Airbus drops lithium-ion batteries for A350
Their main advantage is that they are lighter and more powerful but they are sensitive to mishandling and can ignite.
Last March, Airbus itself warned that the risks associated with lithium-ion required "the attention of the entire industry," according to a presentation reported by Reuters.
But in a second presentation coinciding with the opening of an A350 assembly plant in October 2012, Airbus said lithium-ion was a "less hazardous material compared to previous batteries".
Cutting out weight and allowing airlines to burn less fuel has been the single-minded goal of aircraft designers for decades, but rarely more so than with the carbon-fibre A350 and 787 as competition for orders reaches fever pitch.
Switching to heavier nickel-cadmium will mean adding 80 kilogrammes of weight to the A350, which would normally have engineers fretting, but concerns over delays took precedence.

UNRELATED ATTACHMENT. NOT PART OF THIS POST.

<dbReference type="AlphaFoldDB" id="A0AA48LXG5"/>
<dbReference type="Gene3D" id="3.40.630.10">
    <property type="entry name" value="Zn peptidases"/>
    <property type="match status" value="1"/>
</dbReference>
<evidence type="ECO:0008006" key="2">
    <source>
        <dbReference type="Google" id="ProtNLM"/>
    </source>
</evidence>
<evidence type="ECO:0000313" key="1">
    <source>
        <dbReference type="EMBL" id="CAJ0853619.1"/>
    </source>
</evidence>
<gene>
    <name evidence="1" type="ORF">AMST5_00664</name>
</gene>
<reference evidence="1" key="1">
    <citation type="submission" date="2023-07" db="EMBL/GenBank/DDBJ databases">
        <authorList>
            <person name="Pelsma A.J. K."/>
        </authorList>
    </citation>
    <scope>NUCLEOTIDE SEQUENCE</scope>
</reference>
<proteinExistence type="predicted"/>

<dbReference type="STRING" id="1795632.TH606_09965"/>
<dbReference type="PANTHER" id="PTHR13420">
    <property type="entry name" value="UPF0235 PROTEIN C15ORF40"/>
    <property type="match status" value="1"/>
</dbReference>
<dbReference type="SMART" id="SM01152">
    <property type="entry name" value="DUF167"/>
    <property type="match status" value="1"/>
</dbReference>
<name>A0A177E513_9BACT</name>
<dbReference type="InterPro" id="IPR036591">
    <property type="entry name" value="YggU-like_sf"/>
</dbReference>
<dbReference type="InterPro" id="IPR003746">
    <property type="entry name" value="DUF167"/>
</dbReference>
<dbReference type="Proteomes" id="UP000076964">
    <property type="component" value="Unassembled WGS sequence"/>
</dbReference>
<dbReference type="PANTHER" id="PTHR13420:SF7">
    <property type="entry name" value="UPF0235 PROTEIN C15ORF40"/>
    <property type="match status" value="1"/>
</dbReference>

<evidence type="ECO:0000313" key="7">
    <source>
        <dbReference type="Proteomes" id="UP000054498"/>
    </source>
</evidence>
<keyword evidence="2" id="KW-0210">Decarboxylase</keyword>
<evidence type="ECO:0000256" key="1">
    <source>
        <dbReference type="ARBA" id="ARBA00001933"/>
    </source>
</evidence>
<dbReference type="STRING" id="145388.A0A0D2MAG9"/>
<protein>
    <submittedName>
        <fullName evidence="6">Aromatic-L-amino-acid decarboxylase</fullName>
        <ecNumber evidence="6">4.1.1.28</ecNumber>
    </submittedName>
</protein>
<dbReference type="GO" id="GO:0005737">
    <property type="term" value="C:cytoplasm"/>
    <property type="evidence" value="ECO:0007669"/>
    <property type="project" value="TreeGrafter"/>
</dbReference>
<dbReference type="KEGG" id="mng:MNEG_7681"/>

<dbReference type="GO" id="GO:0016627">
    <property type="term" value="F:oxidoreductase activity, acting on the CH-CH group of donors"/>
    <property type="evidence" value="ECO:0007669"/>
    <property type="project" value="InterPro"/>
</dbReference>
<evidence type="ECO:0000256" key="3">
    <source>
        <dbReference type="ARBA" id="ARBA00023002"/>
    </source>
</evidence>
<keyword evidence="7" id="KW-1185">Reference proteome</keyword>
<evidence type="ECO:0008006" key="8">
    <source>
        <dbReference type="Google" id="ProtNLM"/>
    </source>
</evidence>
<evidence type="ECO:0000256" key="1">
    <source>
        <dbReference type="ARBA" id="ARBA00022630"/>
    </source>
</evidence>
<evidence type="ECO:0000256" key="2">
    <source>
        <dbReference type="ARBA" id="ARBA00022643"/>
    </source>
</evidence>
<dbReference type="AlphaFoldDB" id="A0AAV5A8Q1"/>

Surprisingly, industry sources say the nickel battery may be the same size or even smaller than the lithium one, once the latter's unique electrical protections are stripped out. The actual nickel-cadmium cells are larger than lithium-ion ones.
Boeing's options are seen as more limited because its 787 needs more power to support a greater array of electrical systems - originally one of its futuristic selling points.
Its rival's decision leaves it as the only large commercial jetmaker relying on lithium-ion for main batteries. However, Boeing said it remained upbeat about its
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